Impact of Information Technology on Consumer Lending, The

Innovation and Economic Growth

Article Snapshot


Liran Einav, Mark Jenkins and Jonathan Levin


Working Paper, 2012


This paper examines the effects of the adoption of credit score use by lenders making loans for automobiles.

Policy Relevance

Greater use of credit scoring seems to lead to larger loans for safe borrowers and reduced credit for risky borrowers.

Main Points

  • Lenders who made loans began using credit score data, like FICO, in the early 2000s.

    • These scores rely on data about a consumer’s finances and past credit behavior; previously lenders were more reliant on interviews.
  • After the adoption of credit score usage in lending decisions, lender profits increased (on average) by $1000 per loan; average loan size was $9000.  The profits came from two key changes in loan characteristics.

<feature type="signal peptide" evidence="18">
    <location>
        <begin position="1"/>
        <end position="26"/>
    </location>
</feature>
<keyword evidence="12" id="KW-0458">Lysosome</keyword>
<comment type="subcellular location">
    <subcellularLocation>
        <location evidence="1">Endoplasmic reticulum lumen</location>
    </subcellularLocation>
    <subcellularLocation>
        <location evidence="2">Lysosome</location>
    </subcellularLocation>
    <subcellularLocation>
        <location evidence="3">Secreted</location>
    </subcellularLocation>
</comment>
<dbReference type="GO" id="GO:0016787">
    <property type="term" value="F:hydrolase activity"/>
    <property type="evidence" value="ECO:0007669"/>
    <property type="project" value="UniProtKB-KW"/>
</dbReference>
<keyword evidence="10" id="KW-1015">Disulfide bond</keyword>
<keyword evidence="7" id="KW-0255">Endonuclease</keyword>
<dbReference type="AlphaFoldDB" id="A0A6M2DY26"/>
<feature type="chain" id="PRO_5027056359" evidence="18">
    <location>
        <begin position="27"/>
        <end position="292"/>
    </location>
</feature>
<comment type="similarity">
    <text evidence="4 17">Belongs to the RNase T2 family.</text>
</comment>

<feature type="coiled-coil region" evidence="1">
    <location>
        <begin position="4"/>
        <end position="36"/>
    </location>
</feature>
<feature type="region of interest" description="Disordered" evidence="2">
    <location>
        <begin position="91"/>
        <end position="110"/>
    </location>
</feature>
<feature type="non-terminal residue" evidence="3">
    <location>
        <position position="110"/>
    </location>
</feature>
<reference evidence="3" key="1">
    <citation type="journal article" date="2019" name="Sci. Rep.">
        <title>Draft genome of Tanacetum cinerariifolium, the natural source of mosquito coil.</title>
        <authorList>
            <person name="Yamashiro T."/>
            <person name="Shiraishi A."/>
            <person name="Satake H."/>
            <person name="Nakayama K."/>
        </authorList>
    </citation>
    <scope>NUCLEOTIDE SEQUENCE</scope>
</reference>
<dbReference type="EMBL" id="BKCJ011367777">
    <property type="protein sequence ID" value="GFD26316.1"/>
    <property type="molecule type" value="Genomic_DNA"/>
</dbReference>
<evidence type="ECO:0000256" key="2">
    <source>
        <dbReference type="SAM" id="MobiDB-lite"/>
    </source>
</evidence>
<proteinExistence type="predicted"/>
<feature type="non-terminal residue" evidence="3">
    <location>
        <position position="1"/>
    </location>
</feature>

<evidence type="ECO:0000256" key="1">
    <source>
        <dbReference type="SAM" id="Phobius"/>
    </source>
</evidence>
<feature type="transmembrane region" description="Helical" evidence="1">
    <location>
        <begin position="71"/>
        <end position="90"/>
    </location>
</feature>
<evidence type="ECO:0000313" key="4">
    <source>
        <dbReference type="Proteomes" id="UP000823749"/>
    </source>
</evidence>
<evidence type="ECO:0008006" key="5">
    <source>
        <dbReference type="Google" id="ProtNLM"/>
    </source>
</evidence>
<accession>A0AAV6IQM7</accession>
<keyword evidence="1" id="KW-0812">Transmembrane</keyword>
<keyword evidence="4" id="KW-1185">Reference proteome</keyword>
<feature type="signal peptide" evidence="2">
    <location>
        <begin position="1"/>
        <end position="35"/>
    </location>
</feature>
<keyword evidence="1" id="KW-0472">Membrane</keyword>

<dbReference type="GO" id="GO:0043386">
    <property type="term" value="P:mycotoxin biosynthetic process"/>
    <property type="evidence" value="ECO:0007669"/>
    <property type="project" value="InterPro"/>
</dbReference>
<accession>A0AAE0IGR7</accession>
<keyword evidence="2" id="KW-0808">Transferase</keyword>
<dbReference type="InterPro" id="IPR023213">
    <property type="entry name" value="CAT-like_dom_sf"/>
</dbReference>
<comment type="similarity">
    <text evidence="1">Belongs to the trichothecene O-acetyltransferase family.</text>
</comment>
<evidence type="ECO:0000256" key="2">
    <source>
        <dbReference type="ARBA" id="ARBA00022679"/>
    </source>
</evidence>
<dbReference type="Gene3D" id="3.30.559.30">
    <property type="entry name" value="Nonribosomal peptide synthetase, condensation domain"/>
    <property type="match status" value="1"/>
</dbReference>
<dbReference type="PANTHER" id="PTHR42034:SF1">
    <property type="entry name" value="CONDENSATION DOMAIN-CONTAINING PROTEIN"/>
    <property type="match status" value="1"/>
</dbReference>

• High-risk borrowers were much less likely to default; credit scores allowed lenders to screen the highest-risk borrowers and require a large down payment, driving away likely defaulters.
    • Credit scoring also permitted the reliable identification of lower-risk borrowers.  Lenders extended these borrowers larger loans (for more expensive cars); all else equal, total profits are higher on larger loans.
  • Before credit scoring, default rates varied widely from lender to lender; after credit scoring was adopted, this variation mostly disappeared.

    • Profits increased for all lenders, but increased more for lenders who previously had experienced high default rates.

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